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OM4 med assoc lever force test board 032921a.jpeg

OMwESP32 shield

(order OMwESP32 from OSH Park)

This is a new PCB for use with the ESP32 microcontroller, which has native WiFi and Bluetooth capability (cool right?).

The ESP32 microcontroller is faster than the typical arduino, has a separate core dedicated to WiFi/BT, and also works with the Arduino IDE. Even more importantly, it has a large and growing network of developers so like the arduino it's generally easy to find answers online.

OMwESP32 is similar to our basic OM2 board with the following features:


- one H bridge set up to drive a single stepper motor (e.g. for a whisker stimulus), four solenoids/fans, or drive two bipolar motors forward or backward.


- one Darlington array IC (ULN2803) able to control up to eight 5V/12V solenoid valves (for liquids or air), fans, high power LEDs, etc.


- lick sensing via the MPR121 capacitive touch sensor


- speaker output for cue tones (generated by the ESP32 "ledc" functions)


- servo motor output (e.g. for driving linear actuator to move stimulus or lick port into place)


- breakout plugs for I2C and SPI (with dedicated OLED screen plug).

- built-in buttons for easy input

- Our standard PGIO (power-ground-IO) ports that make it super easy to plug in a variety of different components.

The basic idea of OMwESP32 (and all of the shields we've designed) is to connect the various inputs and outputs on the microcontroller to external hardware, such as sensors or valves. Then, you can program the Arduino to control this hardware in a variety of different ways, depending on the specific behavioral task you want.

The main difference is that the ESP32 board also allows wireless program upload and data streaming (I've only used WiFi thus far but Bluetooth is also possible). I will try to upload sample code for these functions soon, but contact me if you're interested and I haven't yet gotten it up.


Like our other shields, OMwESP32 is loaded with different components (resistors, transistors, integrated circuits or ICs, etc.) which are wired into the inputs and outputs.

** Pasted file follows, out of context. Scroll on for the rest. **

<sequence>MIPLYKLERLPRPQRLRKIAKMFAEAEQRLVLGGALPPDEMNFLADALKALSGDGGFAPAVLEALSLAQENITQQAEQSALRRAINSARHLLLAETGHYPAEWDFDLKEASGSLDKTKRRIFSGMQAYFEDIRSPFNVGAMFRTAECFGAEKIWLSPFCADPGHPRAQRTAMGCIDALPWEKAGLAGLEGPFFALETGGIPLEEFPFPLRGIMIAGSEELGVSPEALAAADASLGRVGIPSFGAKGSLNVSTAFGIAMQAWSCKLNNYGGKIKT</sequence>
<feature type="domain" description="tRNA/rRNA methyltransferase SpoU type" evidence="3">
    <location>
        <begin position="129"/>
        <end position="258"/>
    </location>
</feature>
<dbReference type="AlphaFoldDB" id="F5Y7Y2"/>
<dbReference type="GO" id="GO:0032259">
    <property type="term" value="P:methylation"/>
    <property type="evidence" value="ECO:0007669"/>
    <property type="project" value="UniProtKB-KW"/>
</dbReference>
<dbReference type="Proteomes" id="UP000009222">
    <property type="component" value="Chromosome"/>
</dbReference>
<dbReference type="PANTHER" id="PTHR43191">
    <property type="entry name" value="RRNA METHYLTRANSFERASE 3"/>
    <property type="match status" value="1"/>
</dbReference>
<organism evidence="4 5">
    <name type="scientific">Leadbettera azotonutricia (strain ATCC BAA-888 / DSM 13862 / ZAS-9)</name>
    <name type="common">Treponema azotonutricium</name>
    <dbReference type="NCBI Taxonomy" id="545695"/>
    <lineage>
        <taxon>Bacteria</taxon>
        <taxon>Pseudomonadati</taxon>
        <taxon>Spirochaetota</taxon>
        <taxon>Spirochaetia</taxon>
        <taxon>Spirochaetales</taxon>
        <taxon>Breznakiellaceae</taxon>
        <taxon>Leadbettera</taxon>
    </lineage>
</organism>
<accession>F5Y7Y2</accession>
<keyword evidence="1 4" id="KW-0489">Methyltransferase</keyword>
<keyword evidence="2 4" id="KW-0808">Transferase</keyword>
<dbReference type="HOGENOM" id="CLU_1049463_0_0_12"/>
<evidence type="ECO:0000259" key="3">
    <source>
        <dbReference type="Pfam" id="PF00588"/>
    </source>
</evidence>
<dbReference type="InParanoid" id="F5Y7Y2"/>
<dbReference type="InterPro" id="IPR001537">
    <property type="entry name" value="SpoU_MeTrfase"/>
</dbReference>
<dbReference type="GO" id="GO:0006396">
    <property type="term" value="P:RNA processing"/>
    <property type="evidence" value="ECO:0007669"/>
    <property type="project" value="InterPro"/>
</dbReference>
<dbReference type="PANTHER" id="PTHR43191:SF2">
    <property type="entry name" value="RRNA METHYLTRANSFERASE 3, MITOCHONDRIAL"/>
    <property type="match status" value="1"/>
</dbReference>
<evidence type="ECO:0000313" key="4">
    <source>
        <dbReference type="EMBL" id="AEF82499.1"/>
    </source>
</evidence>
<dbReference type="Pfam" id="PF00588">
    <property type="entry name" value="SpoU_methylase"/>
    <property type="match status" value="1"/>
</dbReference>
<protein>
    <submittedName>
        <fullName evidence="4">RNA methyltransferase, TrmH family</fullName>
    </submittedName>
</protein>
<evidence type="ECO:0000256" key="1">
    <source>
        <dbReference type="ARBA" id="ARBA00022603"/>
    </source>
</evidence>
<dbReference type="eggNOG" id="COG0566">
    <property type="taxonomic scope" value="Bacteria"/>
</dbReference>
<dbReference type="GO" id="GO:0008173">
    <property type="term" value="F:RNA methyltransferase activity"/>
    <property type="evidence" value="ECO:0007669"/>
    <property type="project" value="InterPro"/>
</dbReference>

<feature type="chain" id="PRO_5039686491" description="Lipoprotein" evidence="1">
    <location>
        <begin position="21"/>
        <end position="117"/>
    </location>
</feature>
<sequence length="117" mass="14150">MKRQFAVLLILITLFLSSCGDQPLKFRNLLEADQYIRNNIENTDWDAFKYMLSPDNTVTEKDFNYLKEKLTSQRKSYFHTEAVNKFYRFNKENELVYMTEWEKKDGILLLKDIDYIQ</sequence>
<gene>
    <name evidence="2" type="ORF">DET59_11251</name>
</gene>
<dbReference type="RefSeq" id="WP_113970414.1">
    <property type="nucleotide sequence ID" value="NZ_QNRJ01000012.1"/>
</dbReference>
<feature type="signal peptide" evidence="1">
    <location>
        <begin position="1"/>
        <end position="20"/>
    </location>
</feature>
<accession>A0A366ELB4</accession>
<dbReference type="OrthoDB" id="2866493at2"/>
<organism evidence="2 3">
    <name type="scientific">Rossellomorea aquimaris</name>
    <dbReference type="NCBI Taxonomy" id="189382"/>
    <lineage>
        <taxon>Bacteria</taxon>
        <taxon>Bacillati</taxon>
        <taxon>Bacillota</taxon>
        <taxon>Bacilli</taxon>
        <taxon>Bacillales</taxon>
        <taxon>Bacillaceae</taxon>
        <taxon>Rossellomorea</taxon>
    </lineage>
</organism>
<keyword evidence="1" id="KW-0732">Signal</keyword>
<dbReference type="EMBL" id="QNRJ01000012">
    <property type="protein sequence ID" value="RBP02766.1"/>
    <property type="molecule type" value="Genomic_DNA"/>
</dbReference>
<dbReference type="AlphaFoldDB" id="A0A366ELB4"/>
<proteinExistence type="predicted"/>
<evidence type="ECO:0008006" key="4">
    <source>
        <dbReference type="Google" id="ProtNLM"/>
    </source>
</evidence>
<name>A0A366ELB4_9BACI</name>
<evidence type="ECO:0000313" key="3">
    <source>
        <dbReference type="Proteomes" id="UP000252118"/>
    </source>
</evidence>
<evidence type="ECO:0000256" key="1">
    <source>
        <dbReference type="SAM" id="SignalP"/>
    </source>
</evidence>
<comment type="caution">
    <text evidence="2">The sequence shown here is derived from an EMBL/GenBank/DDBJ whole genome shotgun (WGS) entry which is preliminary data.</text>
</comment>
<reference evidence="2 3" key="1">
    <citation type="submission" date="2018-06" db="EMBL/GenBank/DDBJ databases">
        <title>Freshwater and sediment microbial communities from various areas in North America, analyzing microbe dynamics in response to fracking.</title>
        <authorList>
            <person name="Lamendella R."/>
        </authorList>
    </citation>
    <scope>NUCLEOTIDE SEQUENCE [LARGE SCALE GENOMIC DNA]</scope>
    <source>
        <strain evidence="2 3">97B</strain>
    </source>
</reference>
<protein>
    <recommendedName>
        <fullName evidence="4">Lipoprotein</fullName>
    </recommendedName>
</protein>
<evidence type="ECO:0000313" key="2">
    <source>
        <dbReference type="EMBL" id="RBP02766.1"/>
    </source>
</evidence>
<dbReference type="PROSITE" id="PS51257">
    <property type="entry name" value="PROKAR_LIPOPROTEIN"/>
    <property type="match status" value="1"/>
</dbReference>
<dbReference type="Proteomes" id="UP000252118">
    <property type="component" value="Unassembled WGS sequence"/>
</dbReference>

Components List


Making the shield

To make the OMwESP32:​



Attaching the components

Once you have all the components, simply solder them into the shield. Place the components in the holes that are marked, and they will already be connected appropriately. 


Using the shield with the ESP32 and Arduino IDE

Using the ESP32 with the Arduino IDE requires download of board-specific information so follow these instructions.

  • There are a few different versions of the ESP32 development board, so check the pinouts and make sure they are compatible with this shield (3v3 at the top left, 5v at bottom left). This is the "dev kit C v4" layout.

  • Normal devKitC is wider than the NodeMCU layout so I added two sets of holes, but pinout is same.

  • Also, note that some ESP32 versions like these may need a capacitor between Reset and GND so you don't have to hold down the boot button while uploading. I also put a special plug on the PCB just below the ESP32 for this.

  • The typical ESP32 package is the WROOM, however the WROVER is just a bit more expensive and has more memory which allows you to store more data and hold larger programs and libraries.

  • ESP32's PWM functions are a bit weird in that they use an LED dimming function called "ledc". There are examples online for tone functions using this.

New November 2021

I've just completed two new smaller ESP32 PCBs, the OMwESP32small and OMwMini. They don't have all of the multi-functionality of the full boards but have a reduced footprint while maintaining more basic OpenMaze functions. More to come!


I've been working on wireless data transmission with the ESPnow protocol, which promises to be the easiest method of wireless data transmission. More to come on this soon.

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